The Pros:

  • Wide Adobe RGB color gamut
  • Plenty of features including a native G-SYNC module for flawless VRR performance
  • Fully ergonomic stand and a USB hub

The Cons:

  • Expensive
  • No MBR technology
  • IPS glow and inferior contrast ratio to VA panels, as expected from this panel technology

About The Monitor

If you want a 1440p 240Hz gaming monitor with a dedicated G-SYNC module, we recommend the ASUS ROG Swift PG279QM. However, it’s almost double the price of the M27Q-X, so it doesn’t really have good value for money. Still, if you want an uncompromising 1440p 240Hz monitor, the PG279QM is as good as it gets.

Image Quality

In terms of image quality, the PG279QM is very similar to the M27Q-X. You get a bit wider 99% Adobe RGB color gamut, a 1,000:1 contrast ratio and DisplayHDR 400.

However, the PG279QM offers a slightly higher peak brightness of ~550-nits and 16 local dimming zones.

These zones can dim parts of the screen that should be dark, but since there are only 16 zones, you will only see the benefits of this when dark and bright objects are far apart.

Due to this, the HDR image quality is a bit better in comparison to the M27Q-X, though not good enough to buy this monitor solely for HDR content.

Since the DisplayPort 1.4 input on the PG279QM doesn’t support DSC 1.2, you will be limited to 144Hz with 10-bit color depth and full RGB color range.

For over 144Hz, you will need to drop the color depth to 8-bit or use chroma subsampling. Since most games and content in general are 8-bit color, this won’t be a big issue for most users.

You will most likely notice the difference between 8-bit and 10-bit color when looking at gradients, for instance, in Photoshop or HDR content.

However, HDR is not one of the reasons you should be considering the monitor anyway, and if you really need slightly smoother gradients while working on a photo/video, you can drop the refresh rate to 144Hz.

Also, note that the PG279QM uses the sRGB color gamut for accurate (DeltaE < 2) color output out of the box. To get more saturated colors, just enable the Wide Color Gamut option in the OSD menu.

Further, the sRGB mode doesn’t have any locked picture settings.


g sync compatible vs native g sync

The G-SYNC module of the ASUS PG279QM offers a wider VRR range of 30-240Hz in comparison to the M27Q-X, as well as variable overdrive support, which ensures that there’s no ghosting at high frame rates and no overshoot at low frame rates!

So, you won’t have to change the overdrive mode depending on your frame rate when using a variable refresh rate. However, you won’t be able to use backlight strobing as the PG279QM doesn’t support it.

The ASUS PG279QM also supports NVIDIA Reflex Latency Analyzer, which allows you to measure the latency between the monitor and your commands if you have a compatible gaming mouse.

Other features include Dark Boost, on-screen timers and crosshairs, a refresh rate tracker, various picture presets, and AuraSync RGB lighting at the rear of the monitor.

Design & Connectivity

ASUS PG279QM Monitor Back

The monitor features an ergonomic stand with up to 100mm height adjustment, 90° pivot, -5°/20° tilt, +/- 25° swivel, and 100x100mm VESA mount compatibility.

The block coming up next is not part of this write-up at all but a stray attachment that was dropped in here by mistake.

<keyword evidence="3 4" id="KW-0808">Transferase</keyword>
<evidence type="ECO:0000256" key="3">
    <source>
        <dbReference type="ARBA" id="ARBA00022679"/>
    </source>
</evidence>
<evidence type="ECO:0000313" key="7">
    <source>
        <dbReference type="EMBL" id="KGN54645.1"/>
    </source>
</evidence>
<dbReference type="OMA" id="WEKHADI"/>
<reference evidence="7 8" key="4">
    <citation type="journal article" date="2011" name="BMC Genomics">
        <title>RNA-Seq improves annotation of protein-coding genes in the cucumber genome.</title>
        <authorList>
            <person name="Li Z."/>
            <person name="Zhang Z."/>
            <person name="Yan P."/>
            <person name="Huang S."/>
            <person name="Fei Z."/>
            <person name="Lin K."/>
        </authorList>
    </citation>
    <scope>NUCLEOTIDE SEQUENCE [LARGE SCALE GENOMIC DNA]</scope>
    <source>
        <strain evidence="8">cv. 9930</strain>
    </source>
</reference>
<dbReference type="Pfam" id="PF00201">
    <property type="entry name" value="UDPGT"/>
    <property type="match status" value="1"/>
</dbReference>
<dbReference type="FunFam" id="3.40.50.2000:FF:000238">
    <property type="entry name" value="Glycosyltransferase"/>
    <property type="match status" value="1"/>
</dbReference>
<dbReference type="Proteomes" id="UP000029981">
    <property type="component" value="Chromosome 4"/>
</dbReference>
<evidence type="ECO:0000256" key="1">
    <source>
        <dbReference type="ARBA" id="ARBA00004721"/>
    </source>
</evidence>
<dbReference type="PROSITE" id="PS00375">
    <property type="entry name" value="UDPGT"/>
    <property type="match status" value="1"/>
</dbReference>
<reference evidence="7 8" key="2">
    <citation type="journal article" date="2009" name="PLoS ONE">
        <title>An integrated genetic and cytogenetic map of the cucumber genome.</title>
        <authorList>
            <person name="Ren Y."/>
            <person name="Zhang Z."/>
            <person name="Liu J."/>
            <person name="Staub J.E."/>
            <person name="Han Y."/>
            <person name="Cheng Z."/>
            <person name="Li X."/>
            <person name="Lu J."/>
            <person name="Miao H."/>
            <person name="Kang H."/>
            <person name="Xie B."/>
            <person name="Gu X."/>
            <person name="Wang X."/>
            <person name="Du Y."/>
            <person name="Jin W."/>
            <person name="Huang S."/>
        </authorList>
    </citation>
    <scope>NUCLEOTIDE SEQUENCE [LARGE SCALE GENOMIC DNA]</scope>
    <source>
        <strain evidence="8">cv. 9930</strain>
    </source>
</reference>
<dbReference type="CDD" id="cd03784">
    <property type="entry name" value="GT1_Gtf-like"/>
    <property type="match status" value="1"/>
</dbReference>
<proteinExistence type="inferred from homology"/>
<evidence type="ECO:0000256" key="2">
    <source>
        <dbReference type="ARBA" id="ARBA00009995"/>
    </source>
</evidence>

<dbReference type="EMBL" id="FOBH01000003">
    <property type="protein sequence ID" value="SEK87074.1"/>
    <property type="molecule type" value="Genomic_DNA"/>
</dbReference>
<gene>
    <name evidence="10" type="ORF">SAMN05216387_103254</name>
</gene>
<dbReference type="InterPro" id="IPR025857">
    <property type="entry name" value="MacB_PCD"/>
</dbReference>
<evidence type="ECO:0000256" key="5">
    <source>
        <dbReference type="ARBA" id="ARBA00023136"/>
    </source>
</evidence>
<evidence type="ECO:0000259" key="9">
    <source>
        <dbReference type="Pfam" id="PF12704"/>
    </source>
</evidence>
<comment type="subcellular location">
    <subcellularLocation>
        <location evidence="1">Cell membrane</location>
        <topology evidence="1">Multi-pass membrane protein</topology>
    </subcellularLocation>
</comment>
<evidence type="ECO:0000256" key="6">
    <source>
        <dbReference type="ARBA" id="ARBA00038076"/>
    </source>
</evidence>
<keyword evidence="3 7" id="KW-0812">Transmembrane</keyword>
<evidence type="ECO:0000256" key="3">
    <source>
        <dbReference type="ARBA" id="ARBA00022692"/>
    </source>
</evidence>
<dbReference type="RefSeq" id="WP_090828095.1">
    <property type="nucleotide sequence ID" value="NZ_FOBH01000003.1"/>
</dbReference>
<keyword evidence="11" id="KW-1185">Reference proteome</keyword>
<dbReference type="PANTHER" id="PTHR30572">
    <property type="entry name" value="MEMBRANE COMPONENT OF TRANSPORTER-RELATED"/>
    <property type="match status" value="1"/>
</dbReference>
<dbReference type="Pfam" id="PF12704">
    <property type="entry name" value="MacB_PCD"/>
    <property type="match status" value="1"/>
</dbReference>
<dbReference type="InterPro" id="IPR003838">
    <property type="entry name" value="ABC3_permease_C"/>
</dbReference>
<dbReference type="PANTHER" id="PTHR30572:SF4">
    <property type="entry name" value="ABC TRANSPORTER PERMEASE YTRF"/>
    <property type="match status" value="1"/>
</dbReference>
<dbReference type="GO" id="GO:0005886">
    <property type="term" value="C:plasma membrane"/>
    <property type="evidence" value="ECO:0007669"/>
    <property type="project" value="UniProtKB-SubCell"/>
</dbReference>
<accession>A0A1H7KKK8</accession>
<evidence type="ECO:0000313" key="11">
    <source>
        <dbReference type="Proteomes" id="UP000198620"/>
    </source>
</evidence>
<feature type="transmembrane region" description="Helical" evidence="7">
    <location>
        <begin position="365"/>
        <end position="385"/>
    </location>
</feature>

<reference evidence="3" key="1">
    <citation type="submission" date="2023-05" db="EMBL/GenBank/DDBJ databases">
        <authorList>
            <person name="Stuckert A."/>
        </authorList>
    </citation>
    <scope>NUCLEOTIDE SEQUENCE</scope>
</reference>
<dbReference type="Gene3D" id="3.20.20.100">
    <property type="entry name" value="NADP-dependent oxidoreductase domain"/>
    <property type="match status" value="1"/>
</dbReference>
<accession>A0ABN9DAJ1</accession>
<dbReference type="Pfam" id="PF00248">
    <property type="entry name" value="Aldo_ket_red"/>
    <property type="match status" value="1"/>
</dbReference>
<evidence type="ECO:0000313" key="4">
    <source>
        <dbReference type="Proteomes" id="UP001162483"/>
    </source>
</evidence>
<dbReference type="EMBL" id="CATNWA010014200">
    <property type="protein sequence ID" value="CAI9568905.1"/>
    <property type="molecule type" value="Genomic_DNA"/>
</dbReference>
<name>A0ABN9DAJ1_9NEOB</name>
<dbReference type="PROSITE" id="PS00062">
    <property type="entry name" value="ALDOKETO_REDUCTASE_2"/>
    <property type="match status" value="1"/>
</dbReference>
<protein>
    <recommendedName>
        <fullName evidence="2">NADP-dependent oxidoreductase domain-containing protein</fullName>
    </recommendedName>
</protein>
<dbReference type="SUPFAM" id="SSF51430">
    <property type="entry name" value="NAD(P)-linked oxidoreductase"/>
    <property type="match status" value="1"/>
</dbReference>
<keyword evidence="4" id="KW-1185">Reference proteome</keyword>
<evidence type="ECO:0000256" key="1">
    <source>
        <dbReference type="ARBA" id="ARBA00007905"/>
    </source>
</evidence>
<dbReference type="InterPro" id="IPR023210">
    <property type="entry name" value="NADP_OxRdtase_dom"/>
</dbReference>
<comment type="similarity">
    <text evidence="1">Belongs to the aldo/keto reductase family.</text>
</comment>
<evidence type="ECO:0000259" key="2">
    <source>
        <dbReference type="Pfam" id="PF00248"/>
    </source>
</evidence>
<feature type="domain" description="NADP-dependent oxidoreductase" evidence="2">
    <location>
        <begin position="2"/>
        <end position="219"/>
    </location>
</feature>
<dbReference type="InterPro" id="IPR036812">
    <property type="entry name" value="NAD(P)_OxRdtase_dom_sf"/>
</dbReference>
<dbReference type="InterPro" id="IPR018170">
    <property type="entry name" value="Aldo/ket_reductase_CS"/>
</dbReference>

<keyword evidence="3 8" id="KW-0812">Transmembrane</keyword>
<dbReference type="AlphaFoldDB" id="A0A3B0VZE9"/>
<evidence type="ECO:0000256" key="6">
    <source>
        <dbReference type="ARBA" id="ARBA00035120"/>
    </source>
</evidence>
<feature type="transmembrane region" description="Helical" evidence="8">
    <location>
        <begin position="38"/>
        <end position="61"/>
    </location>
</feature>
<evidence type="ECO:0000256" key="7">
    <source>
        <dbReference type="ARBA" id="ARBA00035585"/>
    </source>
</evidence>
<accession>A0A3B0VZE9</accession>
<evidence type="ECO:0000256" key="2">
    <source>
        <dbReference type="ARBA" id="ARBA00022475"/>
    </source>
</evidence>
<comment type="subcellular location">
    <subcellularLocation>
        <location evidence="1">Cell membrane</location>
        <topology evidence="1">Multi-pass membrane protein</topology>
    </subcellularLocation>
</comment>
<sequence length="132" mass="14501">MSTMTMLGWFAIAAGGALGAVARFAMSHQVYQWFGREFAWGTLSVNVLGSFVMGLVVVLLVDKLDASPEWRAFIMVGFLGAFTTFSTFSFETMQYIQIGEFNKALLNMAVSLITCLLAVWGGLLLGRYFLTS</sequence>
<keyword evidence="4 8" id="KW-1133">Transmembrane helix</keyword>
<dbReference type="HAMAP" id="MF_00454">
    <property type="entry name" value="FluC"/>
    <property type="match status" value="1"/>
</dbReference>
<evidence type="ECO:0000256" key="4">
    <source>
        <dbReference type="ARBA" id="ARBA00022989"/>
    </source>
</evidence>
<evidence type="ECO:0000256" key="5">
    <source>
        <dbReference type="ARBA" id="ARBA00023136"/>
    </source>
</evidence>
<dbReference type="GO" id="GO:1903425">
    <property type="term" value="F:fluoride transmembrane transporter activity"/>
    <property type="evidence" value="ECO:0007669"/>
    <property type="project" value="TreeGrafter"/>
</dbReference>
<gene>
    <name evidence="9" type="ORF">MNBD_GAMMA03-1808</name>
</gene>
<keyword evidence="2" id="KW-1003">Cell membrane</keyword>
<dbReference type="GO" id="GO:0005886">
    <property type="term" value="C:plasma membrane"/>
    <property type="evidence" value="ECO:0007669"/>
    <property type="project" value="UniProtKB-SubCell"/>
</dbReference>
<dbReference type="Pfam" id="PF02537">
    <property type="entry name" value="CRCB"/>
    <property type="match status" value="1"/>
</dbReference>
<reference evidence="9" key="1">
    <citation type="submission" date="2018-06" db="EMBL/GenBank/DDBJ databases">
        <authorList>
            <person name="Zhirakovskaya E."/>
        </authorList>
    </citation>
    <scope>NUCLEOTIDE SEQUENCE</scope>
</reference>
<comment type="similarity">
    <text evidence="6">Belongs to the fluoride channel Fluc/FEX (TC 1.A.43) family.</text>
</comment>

Connectivity options include DisplayPort 1.4, three HDMI 2.0 ports (limited to 144Hz), a headphone jack, dual 2W integrated speakers, and a dual-USB 3.0 hub.


Another 1440p 240Hz IPS gaming monitor with a dedicated G-SYNC module worth mentioning is the Dell Alienware AW2721D.

However, it doesn’t have an sRGB mode, so all sRGB content will be over-saturated. It also doesn’t have as wide Adobe RGB color gamut.

While it has DisplayHDR 600, it’s only slightly brighter and has only several additional dimming zones, so its HDR image quality is still not that good.

The Pros:

  • High native contrast ratio for deep blacks, wide color gamut
  • Plenty of features including FreeSync and MBR up to 240Hz
  • Fully ergonomic stand and rich connectivity options, including DP with DSC and a USB hub

The Cons:

  • The 1000R screen curvature might be too aggressive for some users
  • Some users report micro-stuttering issue with VRR enabled

About The Monitor

Want a 1440p 240Hz gaming monitor with a VA panel for deep blacks? Check out the Samsung Odyssey G7 with a 1000R curved screen.

Image Quality

The Samsung G7 is available in both 27″ and 32″ screen sizes, but they share all the other specifications: the Samsung C27G75T and the Samsung C32G75T.

Since both models have 1440p resolution, the image will be sharper on the 27″ sized model due to the higher pixel density, whereas the 32″ variant has the same pixel per inch ratio as a 24″ 1080p monitor, but has a more immersive viewing experience due to its larger screen.

The VA panels of these 1440p 240Hz gaming monitors have a high contrast ratio of 2,500:1, which results in inky blacks and more vivid details in shadows.

Further, VA monitors don’t suffer from IPS glow, so dark scenes generally appear more engaging, especially in dark or dim-lit rooms.

With a 95% DCI-P3 color gamut (~125% sRGB), the colors aren’t as saturated as that of the previous two IPS monitors with Adobe RGB gamut, but they are still rich and vibrant – plus, the higher contrast ratio makes up for it.

The Odyssey G7 monitors also support DisplayHDR 600, though there are only 8 dimming zones.

While the image quality is generally more immersive on VA panels, the viewing angles aren’t as wide and there are some contrast/gamma shifts at certain angles.